An Arab-American Discovers Israel

Muslims and Arabs have no idea what Israel or the Jewish people are really like.

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Nonie Darwish,

לבן ריק
לבן ריק
צילום: ערוץ 7
I was privileged to speak at the second annual Jerusalem Summit held at the King David Hotel in Jerusalem, Israel, on November 27-30, 2004. This was an extraordinary experience for me.

As an American of Arab origin, born and raised in Egypt and Gaza, just being there was a giant step and breaking an Arab taboo to never deal with Israel. The Arab governments that make up the Arab League forbid their subjects from ever visiting, doing business or interacting with Israel or Israelis. Israel has been the "Forbidden Nation" to Muslim and Christian Arabs ever since its creation; even the peace treaty with Egypt did not end the ban for Egyptians.

Because of that boycott, Muslims and Arabs have no idea what Israel or the Jewish people are really like. That boycott also succeeded in spreading lies, misinformation and hatred towards Israel. Having never seen Israelis, Arabs then believed anything about them. Israel is not perfect, but it is time for Arabs to lift that ban and start down the road of reconciliation to normalizing their relationship with that tiny neighboring country. That would be a gesture of good will, if only Arabs were serious about wanting peace with Israel.

An anecdote will illustrate how deep this prohibition runs. Before departing the USA for Tel Aviv, I was asked by several Christian and Muslim-American Arabs, "Are we allowed to visit Israel?" I answered that American citizens, regardless of origin, do not even need a visa and are welcome to visit there. My friends were stunned. Many Americans of Arab Christian origin are still in a self-imposed psychological boycott of Israel, preventing them from fulfilling their dream of visiting the Holy Land. In their minds, they are still forbidden by their tyrants back in their former countries and at home.

I was happy to visit Israel and I encourage all good people, Arabs included, to visit. Israelis are very welcoming and happy to receive tourists. Israel is a country that combines the charm of both East and West. I felt as safe as anywhere. As I mentioned, Israel is not perfect and has its problems and challenges like, or a little more than, other nations. However, I believe that visiting that country, and particularly Jerusalem, is a life-changing experience that will alter many of the misconceptions about Israel being spread around these days.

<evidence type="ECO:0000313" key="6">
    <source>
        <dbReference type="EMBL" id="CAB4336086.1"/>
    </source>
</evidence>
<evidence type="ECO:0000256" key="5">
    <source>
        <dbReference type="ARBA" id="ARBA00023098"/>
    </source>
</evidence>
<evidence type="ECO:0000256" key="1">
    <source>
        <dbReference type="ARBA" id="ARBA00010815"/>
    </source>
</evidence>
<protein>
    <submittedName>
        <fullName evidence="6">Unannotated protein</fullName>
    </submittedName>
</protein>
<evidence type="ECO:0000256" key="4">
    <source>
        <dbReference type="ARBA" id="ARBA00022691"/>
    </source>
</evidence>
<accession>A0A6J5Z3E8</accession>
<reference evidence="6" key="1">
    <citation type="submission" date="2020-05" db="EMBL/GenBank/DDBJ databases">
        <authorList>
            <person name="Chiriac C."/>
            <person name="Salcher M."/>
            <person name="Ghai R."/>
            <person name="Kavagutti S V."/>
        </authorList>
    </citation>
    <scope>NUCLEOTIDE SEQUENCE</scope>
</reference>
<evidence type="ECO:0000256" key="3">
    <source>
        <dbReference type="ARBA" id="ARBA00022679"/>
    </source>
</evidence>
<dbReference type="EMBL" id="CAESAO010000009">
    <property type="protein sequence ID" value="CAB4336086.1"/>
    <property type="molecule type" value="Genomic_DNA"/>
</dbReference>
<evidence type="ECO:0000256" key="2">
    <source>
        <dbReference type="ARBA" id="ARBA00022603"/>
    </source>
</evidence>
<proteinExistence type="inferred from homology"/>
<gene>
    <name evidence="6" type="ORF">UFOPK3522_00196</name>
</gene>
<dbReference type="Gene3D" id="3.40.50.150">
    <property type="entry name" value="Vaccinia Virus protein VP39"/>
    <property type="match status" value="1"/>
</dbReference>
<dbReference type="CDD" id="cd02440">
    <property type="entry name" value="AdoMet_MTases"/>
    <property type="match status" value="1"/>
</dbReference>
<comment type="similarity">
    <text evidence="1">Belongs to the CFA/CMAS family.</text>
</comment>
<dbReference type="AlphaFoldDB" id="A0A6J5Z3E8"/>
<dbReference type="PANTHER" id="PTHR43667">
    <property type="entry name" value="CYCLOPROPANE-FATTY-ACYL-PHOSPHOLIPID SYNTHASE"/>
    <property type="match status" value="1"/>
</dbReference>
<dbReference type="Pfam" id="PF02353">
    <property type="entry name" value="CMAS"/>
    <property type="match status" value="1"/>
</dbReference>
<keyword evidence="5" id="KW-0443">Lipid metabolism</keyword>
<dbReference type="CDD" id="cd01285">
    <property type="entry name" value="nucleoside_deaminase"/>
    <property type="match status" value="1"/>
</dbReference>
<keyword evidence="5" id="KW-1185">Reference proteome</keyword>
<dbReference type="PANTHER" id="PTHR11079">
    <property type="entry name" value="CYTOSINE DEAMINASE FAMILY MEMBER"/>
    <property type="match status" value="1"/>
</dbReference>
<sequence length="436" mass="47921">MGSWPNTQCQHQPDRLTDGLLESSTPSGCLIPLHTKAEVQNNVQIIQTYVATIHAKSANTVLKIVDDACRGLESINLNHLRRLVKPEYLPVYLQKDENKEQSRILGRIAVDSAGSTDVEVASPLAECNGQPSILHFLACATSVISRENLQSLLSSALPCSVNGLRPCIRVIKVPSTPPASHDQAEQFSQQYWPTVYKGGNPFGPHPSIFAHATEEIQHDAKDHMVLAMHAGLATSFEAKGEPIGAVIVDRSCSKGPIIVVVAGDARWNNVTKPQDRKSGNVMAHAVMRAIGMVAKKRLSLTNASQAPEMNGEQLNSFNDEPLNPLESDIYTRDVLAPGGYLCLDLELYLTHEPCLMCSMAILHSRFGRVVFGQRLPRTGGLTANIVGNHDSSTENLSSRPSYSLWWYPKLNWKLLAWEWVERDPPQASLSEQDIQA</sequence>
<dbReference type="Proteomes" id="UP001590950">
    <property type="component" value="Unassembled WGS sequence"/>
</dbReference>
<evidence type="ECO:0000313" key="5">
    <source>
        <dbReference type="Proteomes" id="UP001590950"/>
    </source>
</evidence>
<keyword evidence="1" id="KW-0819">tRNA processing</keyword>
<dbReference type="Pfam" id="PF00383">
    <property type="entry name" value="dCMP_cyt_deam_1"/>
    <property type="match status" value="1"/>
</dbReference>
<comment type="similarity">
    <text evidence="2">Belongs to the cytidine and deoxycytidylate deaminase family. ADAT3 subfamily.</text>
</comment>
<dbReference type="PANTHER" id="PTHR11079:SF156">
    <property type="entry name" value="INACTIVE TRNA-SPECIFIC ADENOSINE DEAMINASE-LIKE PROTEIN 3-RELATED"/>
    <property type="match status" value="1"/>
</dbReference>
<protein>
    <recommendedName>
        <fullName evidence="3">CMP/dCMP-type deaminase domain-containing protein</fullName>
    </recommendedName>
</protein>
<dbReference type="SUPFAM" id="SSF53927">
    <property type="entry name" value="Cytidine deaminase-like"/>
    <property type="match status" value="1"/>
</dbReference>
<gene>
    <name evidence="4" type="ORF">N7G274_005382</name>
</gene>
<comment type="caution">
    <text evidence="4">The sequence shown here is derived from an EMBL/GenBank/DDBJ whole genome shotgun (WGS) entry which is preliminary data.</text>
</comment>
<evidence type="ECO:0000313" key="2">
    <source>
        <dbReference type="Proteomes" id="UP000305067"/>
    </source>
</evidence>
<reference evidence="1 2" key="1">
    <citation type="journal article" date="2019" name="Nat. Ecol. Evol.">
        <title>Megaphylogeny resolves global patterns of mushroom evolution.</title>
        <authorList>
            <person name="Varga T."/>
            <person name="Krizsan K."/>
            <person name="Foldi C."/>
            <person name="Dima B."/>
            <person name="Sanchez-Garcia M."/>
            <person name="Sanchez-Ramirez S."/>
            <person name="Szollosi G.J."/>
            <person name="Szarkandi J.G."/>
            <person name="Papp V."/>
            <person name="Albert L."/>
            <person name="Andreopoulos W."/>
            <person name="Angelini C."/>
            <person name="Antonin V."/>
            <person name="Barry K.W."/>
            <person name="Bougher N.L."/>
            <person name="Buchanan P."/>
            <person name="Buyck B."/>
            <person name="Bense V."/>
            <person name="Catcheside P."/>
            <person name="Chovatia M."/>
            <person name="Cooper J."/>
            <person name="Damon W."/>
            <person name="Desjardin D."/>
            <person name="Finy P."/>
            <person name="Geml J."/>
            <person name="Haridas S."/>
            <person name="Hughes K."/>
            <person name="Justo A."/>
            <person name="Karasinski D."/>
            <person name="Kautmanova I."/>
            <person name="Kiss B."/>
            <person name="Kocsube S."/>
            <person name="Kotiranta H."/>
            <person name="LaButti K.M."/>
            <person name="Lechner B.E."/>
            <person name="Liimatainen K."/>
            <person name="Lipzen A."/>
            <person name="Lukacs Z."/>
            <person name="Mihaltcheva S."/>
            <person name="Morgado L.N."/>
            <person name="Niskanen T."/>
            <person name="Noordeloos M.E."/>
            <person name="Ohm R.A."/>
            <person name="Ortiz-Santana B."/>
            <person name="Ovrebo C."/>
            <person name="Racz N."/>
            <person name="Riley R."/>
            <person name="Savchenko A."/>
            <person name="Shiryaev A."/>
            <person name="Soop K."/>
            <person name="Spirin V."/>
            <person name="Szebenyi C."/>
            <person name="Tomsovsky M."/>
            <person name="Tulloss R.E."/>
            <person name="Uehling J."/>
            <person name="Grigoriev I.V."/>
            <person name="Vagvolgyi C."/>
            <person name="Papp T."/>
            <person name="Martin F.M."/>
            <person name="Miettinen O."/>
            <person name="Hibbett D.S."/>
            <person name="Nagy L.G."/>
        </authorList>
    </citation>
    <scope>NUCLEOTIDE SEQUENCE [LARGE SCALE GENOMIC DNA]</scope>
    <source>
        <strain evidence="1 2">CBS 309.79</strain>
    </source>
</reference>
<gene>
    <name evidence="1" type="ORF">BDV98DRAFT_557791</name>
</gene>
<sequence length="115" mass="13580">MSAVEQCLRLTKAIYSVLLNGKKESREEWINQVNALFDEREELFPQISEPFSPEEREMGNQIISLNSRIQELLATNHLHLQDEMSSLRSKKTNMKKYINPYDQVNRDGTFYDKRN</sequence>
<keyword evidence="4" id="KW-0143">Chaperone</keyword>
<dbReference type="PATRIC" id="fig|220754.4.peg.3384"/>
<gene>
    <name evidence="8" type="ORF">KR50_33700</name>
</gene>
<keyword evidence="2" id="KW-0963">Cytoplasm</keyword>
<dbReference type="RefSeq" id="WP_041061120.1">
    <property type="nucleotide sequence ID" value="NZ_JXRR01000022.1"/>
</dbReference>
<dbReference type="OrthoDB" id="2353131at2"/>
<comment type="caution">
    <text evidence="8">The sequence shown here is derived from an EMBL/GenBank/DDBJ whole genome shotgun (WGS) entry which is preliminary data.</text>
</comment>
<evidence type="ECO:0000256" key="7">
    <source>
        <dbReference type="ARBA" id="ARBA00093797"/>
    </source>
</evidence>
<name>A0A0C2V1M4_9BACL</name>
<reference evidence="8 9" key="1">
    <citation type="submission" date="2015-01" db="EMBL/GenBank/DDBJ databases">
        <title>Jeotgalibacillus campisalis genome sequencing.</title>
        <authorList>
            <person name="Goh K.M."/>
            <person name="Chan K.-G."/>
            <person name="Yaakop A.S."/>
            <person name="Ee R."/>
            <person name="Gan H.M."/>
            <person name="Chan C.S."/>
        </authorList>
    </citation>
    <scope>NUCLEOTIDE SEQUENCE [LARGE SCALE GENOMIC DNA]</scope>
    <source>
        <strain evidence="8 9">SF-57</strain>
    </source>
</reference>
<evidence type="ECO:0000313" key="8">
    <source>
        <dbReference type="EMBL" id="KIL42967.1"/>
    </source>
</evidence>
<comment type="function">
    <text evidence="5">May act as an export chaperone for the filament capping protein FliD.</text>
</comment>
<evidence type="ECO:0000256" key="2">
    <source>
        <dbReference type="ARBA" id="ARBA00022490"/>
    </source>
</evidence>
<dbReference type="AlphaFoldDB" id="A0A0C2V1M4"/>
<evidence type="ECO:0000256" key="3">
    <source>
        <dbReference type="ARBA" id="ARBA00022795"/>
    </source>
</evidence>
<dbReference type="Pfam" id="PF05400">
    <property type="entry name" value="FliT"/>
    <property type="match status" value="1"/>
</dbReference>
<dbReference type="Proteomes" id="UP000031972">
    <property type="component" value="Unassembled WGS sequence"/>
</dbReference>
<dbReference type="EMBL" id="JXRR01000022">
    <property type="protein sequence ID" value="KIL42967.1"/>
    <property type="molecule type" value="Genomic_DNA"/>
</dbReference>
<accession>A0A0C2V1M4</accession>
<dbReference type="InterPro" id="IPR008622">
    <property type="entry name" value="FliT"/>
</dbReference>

Let me tell you about my visit.

I chose to travel by El Al in order to have the complete Israel experience. Understandably, security was very thorough; I was politely and extensively searched.

Ben-Gurion airport is one of the most beautiful airports I have ever seen. I was amazed at how beautiful the coastal city on the Mediterranean, Tel Aviv, really is. The drive to Jerusalem, towards the eastern side of the country, took us approximately a half-hour. As our taxi approached the city, I had goose bumps reading the sign that said "Jerusalem." This is a city the oppressed Arab Christian minorities are prohibited from visiting by their own governments.

The trip to Israel put into perspective many facts I already knew, but never personally experienced. I physically felt how small Israel is and how its size impacts its security needs. I also noticed that most Israelis are Middle Eastern Jews, who originally lived in Arab countries and who had been forced or harassed to leave. You can tell a lot about a society by the status of its women; I found Israeli women to be very interesting. On the whole, women in Israel have high self-confidence. They are trusted and respected by their government to perform many duties in the military and security arms, and they perform them admirably.